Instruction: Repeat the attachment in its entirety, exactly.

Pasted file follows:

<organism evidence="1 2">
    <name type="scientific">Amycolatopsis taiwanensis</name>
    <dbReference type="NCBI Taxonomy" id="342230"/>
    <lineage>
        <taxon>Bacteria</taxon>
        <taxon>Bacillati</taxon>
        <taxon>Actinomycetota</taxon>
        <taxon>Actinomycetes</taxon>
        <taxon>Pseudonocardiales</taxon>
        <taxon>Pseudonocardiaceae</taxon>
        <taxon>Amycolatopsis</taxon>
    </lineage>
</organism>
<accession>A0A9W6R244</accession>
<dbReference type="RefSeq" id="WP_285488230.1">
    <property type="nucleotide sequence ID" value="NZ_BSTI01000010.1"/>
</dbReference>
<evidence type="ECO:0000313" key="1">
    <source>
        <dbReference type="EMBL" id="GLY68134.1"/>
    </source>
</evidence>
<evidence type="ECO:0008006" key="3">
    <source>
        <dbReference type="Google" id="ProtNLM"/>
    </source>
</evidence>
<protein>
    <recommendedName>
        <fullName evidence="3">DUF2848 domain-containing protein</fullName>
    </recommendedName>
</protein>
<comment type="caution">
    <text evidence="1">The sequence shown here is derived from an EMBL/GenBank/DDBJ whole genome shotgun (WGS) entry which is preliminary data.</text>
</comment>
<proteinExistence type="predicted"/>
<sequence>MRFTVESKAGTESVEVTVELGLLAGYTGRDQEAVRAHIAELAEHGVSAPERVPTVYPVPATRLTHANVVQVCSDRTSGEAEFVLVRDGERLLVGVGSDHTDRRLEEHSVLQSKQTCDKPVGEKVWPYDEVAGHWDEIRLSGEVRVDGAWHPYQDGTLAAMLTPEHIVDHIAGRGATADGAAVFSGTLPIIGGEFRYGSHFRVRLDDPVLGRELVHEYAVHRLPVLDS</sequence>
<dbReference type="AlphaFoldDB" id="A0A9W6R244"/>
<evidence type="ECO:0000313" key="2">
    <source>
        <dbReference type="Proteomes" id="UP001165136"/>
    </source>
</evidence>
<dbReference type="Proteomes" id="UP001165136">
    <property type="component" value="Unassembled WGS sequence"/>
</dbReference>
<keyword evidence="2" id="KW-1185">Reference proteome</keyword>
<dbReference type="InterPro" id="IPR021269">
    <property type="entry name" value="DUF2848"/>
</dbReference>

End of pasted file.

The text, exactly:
<organism evidence="1 2">
    <name type="scientific">Amycolatopsis taiwanensis</name>
    <dbReference type="NCBI Taxonomy" id="342230"/>
    <lineage>
        <taxon>Bacteria</taxon>
        <taxon>Bacillati</taxon>
        <taxon>Actinomycetota</taxon>
        <taxon>Actinomycetes</taxon>
        <taxon>Pseudonocardiales</taxon>
        <taxon>Pseudonocardiaceae</taxon>
        <taxon>Amycolatopsis</taxon>
    </lineage>
</organism>
<accession>A0A9W6R244</accession>
<dbReference type="RefSeq" id="WP_285488230.1">
    <property type="nucleotide sequence ID" value="NZ_BSTI01000010.1"/>
</dbReference>
<evidence type="ECO:0000313" key="1">
    <source>
        <dbReference type="EMBL" id="GLY68134.1"/>
    </source>
</evidence>
<evidence type="ECO:0008006" key="3">
    <source>
        <dbReference type="Google" id="ProtNLM"/>
    </source>
</evidence>
<protein>
    <recommendedName>
        <fullName evidence="3">DUF2848 domain-containing protein</fullName>
    </recommendedName>
</protein>
<comment type="caution">
    <text evidence="1">The sequence shown here is derived from an EMBL/GenBank/DDBJ whole genome shotgun (WGS) entry which is preliminary data.</text>
</comment>
<proteinExistence type="predicted"/>
<sequence>MRFTVESKAGTESVEVTVELGLLAGYTGRDQEAVRAHIAELAEHGVSAPERVPTVYPVPATRLTHANVVQVCSDRTSGEAEFVLVRDGERLLVGVGSDHTDRRLEEHSVLQSKQTCDKPVGEKVWPYDEVAGHWDEIRLSGEVRVDGAWHPYQDGTLAAMLTPEHIVDHIAGRGATADGAAVFSGTLPIIGGEFRYGSHFRVRLDDPVLGRELVHEYAVHRLPVLDS</sequence>
<dbReference type="AlphaFoldDB" id="A0A9W6R244"/>
<evidence type="ECO:0000313" key="2">
    <source>
        <dbReference type="Proteomes" id="UP001165136"/>
    </source>
</evidence>
<dbReference type="Proteomes" id="UP001165136">
    <property type="component" value="Unassembled WGS sequence"/>
</dbReference>
<keyword evidence="2" id="KW-1185">Reference proteome</keyword>
<dbReference type="InterPro" id="IPR021269">
    <property type="entry name" value="DUF2848"/>
</dbReference>